Washington, D.C. – The past few weeks of self-quarantining, misinformation and confusion have tried the patience of the American people. Every day, I field questions about what the U.S. Senate is doing to combat the novel coronavirus (COVID-19) pandemic, as well as what steps families should take to protect themselves.
Even before the news of closed restaurants and canceled festivals hit the timeline, Americans were alert to the possibility—perhaps for the first time in their lives—of want. Articles expressing doubt over the country’s healthcare system’s capacity to treat an influx of coronavirus (COVID-19)-afflicted patients prompted us to ask, what if?
What if my local hospital runs out of beds? What if I can’t get my medicines? What if I catch the virus at a clinic?
Our concerns are valid. American healthcare is plagued by vulnerabilities built into its supply chains and delivery systems that transcend illnesses and administrations.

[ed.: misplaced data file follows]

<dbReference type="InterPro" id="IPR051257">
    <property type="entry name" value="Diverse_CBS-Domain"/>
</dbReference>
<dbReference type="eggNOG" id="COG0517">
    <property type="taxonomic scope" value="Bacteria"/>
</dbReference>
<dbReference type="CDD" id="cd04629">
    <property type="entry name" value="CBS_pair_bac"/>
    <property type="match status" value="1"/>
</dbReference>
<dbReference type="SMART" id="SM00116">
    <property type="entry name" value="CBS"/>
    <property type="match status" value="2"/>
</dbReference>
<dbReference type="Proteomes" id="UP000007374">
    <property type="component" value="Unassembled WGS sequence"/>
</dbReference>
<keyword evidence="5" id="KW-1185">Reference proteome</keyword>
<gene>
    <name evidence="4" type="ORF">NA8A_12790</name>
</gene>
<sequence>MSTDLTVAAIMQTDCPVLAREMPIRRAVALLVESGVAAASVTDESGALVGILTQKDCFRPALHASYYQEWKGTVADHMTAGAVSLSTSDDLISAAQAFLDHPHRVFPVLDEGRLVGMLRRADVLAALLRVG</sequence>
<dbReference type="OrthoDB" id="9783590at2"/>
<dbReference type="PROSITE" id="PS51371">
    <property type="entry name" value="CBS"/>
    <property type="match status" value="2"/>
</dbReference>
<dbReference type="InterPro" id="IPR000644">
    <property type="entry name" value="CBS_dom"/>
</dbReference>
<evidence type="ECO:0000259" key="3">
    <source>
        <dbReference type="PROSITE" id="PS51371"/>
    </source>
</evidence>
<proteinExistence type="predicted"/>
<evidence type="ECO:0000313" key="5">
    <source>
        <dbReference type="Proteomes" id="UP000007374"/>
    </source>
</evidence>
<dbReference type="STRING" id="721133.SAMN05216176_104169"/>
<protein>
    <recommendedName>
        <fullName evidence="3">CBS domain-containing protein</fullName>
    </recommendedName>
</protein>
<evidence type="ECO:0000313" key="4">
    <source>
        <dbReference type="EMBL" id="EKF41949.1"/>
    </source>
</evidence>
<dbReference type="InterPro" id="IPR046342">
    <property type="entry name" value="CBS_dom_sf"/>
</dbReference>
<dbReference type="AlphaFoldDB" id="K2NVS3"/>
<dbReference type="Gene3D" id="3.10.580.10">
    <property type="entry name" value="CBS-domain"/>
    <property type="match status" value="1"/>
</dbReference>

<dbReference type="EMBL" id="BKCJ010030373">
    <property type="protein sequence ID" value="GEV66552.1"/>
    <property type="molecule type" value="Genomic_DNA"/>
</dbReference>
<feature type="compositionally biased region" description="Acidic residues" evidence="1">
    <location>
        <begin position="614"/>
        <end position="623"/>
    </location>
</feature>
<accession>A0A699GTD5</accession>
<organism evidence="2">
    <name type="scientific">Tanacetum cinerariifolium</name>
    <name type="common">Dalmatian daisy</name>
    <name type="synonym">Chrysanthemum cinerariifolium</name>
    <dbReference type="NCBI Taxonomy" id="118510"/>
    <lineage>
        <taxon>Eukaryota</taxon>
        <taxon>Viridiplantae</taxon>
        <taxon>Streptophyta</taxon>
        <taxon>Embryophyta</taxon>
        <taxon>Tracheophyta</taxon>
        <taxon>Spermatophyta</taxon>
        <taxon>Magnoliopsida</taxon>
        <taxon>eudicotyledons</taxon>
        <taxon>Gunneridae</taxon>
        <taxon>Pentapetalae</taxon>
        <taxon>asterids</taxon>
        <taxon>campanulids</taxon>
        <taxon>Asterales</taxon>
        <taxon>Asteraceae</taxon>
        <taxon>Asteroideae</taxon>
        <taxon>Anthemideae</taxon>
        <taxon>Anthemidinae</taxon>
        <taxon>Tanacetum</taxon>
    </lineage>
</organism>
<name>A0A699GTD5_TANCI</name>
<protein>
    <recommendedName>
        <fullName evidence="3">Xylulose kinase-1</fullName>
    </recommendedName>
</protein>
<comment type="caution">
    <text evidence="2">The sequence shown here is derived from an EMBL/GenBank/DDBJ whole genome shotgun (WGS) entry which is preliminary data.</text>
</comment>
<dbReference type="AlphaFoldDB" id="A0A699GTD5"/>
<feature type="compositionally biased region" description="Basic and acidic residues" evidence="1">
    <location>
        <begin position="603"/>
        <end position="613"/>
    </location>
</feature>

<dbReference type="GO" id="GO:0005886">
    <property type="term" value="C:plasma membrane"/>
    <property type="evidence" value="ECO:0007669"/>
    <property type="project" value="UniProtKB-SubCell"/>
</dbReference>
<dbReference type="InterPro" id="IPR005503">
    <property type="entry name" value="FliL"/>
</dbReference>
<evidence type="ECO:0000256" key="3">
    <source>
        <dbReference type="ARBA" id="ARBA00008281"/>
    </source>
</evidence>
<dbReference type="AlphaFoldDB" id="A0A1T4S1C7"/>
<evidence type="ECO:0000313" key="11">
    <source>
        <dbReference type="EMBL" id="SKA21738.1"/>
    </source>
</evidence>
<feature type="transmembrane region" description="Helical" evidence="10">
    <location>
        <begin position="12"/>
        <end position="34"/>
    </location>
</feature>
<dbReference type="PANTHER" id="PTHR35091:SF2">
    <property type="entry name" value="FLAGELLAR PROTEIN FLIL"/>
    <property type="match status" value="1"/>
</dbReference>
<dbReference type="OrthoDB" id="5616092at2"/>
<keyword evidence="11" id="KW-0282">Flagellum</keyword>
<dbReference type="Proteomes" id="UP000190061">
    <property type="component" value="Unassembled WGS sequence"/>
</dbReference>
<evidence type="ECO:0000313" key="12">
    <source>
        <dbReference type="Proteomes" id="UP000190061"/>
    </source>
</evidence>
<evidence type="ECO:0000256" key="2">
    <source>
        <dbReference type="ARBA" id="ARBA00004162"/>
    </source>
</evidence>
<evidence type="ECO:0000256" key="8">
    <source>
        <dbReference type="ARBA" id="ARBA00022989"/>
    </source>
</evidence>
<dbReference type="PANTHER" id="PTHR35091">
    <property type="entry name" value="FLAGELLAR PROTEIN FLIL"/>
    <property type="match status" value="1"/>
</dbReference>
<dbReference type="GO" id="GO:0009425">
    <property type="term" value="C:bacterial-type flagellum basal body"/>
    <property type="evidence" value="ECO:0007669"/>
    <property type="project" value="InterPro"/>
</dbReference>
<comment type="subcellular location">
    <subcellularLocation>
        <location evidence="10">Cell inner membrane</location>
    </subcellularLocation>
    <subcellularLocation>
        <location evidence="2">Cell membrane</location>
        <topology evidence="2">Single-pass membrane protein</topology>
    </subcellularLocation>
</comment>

The coronavirus pandemic has exposed those vulnerabilities, but it isn’t the root cause of them. From rare earth minerals to electronics to inexpensive consumer goods, China’s stranglehold on the global economy has been well documented; however, unbeknownst to most, China’s influence extends beyond the macroeconomic and into the average American’s medicine cabinet.
Last week Chinese media outlets published comments from the leadership in Beijing that can and should be taken as a credible threat to our pharmaceutical supply chain.
Currently, only 28% of the facilities producing active pharmaceutical ingredients, or “APIs,” are in the United States, which means that American consumers rely heavily on foreign-sourced drugs to stay healthy. Although we can’t yet quantify our dependence on Chinese APIs, we do know that Beijing’s theoretical discussions of export controls could compound into shortages if it makes good on it threats.
Without intervention, the FDA expects that the pharmaceutical industry will continue to rely on Chinese companies to produce APIs. If Congress doesn’t act, what has become corporate America’s standard operating procedure will continue to put lives at risk.
Together with Senator Bob Menendez (D–NJ), I have introduced the Securing America’s Medicine Cabinet, or “SAM-C” Act. It is a bipartisan effort to address our supply-chain vulnerability by encouraging drug manufacturers to bring API creation back to the U.S.
Read the rest of Senator Blackburn’s op-ed on Forbes.com.